Over 115 years ago A. B. Graham started a youth program in Clark County, Ohio. The first club was called “The Tomato Club” or the “Corn Growing Club.” By 1912 the clubs were known as 4-H clubs but it would be another ten years before they would be tied with state Cooperative Extension offices. Today, nearly 6 million youth participate in 4-H activities worldwide.
It is difficult to determine exactly what impact Standardbreds have had on 4-H and vice versa but clearly there is a connection. Many youth have their first interaction with Standardbreds through a 4-H sponsored trip to a local track. Once at the track they enjoy special behind-the-scenes tours where they meet trainers, grooms, farriers, and other racetrack personnel. Some racetracks also offer the opportunity to take a jog around the track with an experienced race horse and driver. In Alberta, Canada they’re taking it one step further.
It all starts in October when the Alberta Standardbred Horse Association (ASHA) and Century Downs Racetrack & Casino hosts a 4-H Track Day where participants not only met the horsemen and their equine athletes but are also introduced to the 4-H Standardbred Yearling project. This program creates a contract between the youths and participating Standardbred breeders which allows the youths access to a Standardbred weanling for the course of a year. Over Christmas break the foals and youths are introduced, from there ASHA holds clinics to aid them with the handling, feeding, care, progress, and training of their weanling in preparation of the ASHA Yearling Sale. Regular visits to the farms by both the breeder and the program coordinators assure questions are answered and any issues resolved. The program is a win-win for all involved – the yearling
receives extra attention, the youth has the opportunity to work with an untrained young horse and the owners have young stock that is ready to be presented at the ASHA Yearling Sale.
Across the border in New York, the Harry M. Zweig Memorial Fund sponsors a Standardbred Management Camp for youth at Camp Wyomoco in Varysburg, New York. The 4-H Standardbred Camp is a one-week program for teenagers interested in learning about Standardbred horses and harness racing. Nearby Franklin County 4-H also sponsors a horse camp. Campers are treated to a special tour of the race horse barns which concludes with special training races. Sponsored by the New York Agricultural and Horse Breeding Development Fund, the winners of each race were presented with a special blanket.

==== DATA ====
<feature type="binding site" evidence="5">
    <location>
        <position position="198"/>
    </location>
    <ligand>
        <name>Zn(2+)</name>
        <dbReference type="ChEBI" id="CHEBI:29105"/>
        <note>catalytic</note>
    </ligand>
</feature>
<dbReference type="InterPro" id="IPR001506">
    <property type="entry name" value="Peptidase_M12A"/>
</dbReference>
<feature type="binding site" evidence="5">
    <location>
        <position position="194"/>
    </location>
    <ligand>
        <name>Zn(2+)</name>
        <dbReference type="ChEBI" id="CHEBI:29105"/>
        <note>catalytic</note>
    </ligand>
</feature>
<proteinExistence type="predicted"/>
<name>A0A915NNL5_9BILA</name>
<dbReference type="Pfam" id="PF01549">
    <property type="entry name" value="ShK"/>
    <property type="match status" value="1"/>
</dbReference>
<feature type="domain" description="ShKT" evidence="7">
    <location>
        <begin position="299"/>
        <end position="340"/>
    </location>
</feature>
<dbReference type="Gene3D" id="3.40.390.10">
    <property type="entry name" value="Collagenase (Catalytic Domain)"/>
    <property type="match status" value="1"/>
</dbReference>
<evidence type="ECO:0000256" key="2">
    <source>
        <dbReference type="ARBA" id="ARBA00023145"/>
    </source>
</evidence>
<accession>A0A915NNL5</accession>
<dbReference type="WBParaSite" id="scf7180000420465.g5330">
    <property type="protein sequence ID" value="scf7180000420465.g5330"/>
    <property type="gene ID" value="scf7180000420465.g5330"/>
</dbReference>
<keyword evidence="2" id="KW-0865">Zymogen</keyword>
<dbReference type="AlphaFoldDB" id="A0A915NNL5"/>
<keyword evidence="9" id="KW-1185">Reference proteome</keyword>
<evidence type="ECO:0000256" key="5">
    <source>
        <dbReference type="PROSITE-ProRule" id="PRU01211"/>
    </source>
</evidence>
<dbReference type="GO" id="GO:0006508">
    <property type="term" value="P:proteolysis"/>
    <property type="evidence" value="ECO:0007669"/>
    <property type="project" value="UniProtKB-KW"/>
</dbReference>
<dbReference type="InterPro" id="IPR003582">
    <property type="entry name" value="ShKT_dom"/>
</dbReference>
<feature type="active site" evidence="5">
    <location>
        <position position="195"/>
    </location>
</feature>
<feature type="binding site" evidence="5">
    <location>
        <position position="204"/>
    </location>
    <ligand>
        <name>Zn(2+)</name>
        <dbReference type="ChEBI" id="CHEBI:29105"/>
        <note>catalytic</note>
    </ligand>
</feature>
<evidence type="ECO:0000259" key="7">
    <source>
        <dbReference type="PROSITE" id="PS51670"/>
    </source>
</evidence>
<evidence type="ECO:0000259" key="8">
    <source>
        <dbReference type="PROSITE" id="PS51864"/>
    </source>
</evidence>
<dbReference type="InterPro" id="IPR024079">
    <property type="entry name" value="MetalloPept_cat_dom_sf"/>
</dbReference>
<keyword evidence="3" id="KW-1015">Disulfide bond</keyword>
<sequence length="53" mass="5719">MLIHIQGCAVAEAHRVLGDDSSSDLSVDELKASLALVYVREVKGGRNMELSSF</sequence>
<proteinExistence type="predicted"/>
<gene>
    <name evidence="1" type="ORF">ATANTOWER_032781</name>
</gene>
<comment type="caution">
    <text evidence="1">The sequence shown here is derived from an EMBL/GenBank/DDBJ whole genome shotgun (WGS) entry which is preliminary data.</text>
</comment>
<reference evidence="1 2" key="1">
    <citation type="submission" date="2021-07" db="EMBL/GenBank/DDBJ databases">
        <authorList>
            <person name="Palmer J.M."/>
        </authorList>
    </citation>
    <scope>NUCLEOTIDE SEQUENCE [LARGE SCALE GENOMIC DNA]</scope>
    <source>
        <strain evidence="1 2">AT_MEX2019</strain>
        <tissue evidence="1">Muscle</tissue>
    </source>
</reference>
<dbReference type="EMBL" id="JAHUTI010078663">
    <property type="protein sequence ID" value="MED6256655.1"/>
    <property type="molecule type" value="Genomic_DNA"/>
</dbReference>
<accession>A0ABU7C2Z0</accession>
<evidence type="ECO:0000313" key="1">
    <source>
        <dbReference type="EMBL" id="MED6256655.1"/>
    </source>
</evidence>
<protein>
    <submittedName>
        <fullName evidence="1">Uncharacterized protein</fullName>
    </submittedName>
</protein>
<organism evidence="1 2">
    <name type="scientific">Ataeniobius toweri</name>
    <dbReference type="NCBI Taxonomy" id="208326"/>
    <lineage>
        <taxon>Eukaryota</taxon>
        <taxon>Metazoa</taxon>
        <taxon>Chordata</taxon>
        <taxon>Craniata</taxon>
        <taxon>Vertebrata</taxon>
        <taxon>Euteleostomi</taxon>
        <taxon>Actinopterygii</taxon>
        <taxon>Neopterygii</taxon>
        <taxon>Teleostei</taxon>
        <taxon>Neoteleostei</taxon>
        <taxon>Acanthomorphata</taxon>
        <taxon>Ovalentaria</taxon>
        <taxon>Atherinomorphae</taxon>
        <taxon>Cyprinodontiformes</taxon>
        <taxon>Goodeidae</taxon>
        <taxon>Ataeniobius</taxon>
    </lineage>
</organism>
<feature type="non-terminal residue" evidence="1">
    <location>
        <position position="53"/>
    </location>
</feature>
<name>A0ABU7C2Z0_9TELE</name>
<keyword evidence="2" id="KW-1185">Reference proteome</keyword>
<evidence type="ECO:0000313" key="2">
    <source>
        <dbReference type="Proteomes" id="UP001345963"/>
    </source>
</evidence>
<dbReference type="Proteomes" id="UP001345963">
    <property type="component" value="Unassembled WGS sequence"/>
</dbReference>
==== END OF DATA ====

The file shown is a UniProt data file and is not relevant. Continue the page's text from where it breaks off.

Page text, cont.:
In New Jersey, Terry Keynton and Suzanne D’Ambrose are Standardbred enthusiasts who are “hands on” with 4-H. Terry is a leader and Suzanne is a volunteer with Knight Riders 4-H club. Among their activities is the Standardbred Showcase; Terry and Suzanne do a demo with their pleasure Standardbreds Osborne’s Shy Cam and Independent Act before answering questions.
The payoff for contributing to youth education through 4-H is often in smiles. The long term payoff to the horse industry, and to Standardbreds, can be priceless. As you read through this edition you’ll meet a variety of Standardbred Stars – youths and their horses who are gaining experience as well as adults who have transformed their experience into a lifelong love.
Joshua Gale and GW Magic Fire
Twenty-four years ago this pair started their show career. Together with Earthly Delights (dam), they were reserve champion mare and foal at the NJ State 4-H Horseshow.
GW Magic Fire went on to race as a 3 year old but then retired at 5. Joshua was asked to join the young drivers program at Gladstone. With the help of a driving mentor, Josh and his mare were able to successfully compete in a combined driving event just two months after her last race. They also competed in driving classes on the 4-H county level to qualify for the NJ State Championship. They brought home reserve champion in pleasure and champion in reinsmanship and cones. The two of them ruled cones in 4-H…never beaten and never a cone down.
The pair are still together, after twenty-four years, riding and driving together.